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This policy brief presents a few ideas of how to build cooperation from the ground up, around discrete and useful areas of possible collaboration, in a way that one day could lead to a more comprehensive North American labor mobility and migration agenda. Mobility is defined here as the temporary movement of labor from one region to another—keeping permanent residence in the home country—while migration implies the movement of labor with a simultaneous change of residence. There are clear advantages for the competitiveness of all three countries in generating a common agenda around mobility and migration, but it is less clear when this will become realistically possible. In the meantime, small steps could serve as meaningful building blocks for future cooperation.

This policy brief is part of our series "North America 2.0: Forging a Continental Future". The policy briefs will be released individually and published as a volume in 2021.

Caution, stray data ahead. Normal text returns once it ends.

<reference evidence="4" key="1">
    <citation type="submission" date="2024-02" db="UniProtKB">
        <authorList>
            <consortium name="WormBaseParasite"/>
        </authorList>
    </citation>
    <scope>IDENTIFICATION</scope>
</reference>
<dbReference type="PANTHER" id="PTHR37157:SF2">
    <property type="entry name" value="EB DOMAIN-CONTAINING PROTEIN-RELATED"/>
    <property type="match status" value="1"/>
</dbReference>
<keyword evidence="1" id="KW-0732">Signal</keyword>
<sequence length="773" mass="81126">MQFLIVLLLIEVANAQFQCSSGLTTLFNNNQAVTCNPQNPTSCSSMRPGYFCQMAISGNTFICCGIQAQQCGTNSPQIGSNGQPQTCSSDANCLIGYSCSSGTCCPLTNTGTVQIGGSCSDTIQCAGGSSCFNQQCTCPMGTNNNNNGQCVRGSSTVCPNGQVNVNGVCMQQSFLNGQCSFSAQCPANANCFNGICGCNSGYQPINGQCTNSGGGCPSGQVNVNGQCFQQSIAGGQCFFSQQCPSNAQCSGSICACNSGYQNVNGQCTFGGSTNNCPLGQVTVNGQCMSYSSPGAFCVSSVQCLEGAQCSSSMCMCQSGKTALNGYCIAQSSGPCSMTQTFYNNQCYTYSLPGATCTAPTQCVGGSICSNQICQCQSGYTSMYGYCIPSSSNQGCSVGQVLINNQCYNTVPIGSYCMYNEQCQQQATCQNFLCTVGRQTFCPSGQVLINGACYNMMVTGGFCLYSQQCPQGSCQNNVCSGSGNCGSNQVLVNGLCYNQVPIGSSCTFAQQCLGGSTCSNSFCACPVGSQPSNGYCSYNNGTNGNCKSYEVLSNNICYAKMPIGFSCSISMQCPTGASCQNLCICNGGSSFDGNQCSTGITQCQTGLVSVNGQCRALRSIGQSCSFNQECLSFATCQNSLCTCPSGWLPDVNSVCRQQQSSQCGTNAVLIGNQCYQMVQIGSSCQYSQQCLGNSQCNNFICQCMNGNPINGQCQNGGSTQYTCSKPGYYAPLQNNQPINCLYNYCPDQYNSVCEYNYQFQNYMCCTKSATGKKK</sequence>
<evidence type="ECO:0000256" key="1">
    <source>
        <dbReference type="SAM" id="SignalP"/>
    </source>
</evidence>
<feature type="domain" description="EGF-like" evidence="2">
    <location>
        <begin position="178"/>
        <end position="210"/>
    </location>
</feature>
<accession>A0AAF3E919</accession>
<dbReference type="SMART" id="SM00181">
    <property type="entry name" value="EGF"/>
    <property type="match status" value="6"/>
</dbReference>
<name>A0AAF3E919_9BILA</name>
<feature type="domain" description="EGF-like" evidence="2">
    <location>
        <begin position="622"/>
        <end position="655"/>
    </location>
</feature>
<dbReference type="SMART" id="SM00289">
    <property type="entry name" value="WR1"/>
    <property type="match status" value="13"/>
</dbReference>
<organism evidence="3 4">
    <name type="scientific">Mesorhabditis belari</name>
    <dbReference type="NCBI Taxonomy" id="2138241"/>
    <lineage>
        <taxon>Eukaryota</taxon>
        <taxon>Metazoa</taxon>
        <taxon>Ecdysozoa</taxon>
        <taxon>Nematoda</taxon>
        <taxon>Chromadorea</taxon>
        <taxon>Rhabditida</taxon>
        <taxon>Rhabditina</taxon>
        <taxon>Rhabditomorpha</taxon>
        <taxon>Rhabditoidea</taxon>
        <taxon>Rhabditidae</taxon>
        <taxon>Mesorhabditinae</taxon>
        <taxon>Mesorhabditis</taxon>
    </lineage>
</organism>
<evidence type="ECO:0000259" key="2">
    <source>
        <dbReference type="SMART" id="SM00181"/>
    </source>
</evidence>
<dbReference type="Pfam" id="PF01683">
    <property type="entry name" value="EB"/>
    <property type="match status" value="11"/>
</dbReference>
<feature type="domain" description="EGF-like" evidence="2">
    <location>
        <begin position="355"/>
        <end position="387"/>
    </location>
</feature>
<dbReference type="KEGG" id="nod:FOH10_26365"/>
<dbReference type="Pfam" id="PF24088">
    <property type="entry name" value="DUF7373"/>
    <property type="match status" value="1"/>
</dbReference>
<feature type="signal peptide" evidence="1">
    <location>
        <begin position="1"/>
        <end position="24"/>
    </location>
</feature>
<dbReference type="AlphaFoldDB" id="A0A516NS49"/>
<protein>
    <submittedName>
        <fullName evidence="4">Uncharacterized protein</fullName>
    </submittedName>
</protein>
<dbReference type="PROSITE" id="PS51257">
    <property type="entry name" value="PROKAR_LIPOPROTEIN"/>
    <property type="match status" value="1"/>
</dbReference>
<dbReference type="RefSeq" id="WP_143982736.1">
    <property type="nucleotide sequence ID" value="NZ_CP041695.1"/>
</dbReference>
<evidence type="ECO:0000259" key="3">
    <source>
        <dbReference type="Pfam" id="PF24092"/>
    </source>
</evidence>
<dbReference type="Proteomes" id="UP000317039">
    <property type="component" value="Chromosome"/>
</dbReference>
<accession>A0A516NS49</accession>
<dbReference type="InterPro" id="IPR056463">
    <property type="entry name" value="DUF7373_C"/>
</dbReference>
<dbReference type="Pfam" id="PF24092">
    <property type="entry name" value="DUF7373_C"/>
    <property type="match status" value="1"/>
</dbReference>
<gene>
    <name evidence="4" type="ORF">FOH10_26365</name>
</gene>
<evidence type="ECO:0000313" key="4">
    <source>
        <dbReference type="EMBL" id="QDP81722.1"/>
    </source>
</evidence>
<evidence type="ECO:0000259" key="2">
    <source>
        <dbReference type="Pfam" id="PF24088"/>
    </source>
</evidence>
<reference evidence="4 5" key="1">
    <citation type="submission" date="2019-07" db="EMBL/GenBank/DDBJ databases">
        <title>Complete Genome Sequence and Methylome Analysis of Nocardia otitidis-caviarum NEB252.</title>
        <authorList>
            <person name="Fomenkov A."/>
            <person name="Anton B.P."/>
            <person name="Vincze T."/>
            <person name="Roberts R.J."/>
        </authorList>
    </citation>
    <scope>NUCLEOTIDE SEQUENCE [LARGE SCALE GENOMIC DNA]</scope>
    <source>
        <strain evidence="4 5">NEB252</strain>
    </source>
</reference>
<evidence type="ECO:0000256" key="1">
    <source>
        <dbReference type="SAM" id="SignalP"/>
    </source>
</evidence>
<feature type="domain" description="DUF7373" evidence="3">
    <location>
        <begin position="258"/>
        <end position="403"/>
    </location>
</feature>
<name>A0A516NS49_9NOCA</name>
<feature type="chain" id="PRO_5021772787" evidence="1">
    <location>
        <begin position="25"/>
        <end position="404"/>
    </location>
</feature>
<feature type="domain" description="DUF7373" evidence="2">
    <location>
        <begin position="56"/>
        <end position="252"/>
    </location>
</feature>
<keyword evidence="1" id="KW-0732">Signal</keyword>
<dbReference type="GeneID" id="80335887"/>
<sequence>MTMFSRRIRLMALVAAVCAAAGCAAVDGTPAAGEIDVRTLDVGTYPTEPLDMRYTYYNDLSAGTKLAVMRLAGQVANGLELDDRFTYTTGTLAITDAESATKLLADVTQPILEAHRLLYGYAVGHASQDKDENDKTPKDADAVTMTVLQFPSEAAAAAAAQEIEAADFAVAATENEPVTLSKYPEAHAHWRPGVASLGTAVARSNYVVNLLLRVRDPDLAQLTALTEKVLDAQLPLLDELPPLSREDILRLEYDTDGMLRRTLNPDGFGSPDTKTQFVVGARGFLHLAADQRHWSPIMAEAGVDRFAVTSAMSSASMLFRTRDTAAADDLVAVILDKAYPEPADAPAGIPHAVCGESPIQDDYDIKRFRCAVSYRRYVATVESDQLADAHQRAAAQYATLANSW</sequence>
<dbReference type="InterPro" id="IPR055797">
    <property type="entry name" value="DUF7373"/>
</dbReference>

Mexico Institute

The Mexico Institute seeks to improve understanding, communication, and cooperation between Mexico and the United States by promoting original research, encouraging public discussion, and proposing policy options for enhancing the bilateral relationship. A binational Advisory Board, chaired by Luis Téllez and Earl Anthony Wayne, oversees the work of the Mexico Institute.   Read more

Canada Institute

Bound by common geopolitical interests and strong economic and cultural ties, Canada and the United States enjoy the world's most successful bilateral relationship. The Wilson Center's Canada Institute is the only public policy forum in the world dedicated to the full spectrum of Canada-U.S. issues. The Canada Institute is a global leader for policymakers, academics and business leaders to engage in non-partisan, informed dialogue about the current and future state of the relationship.     Read more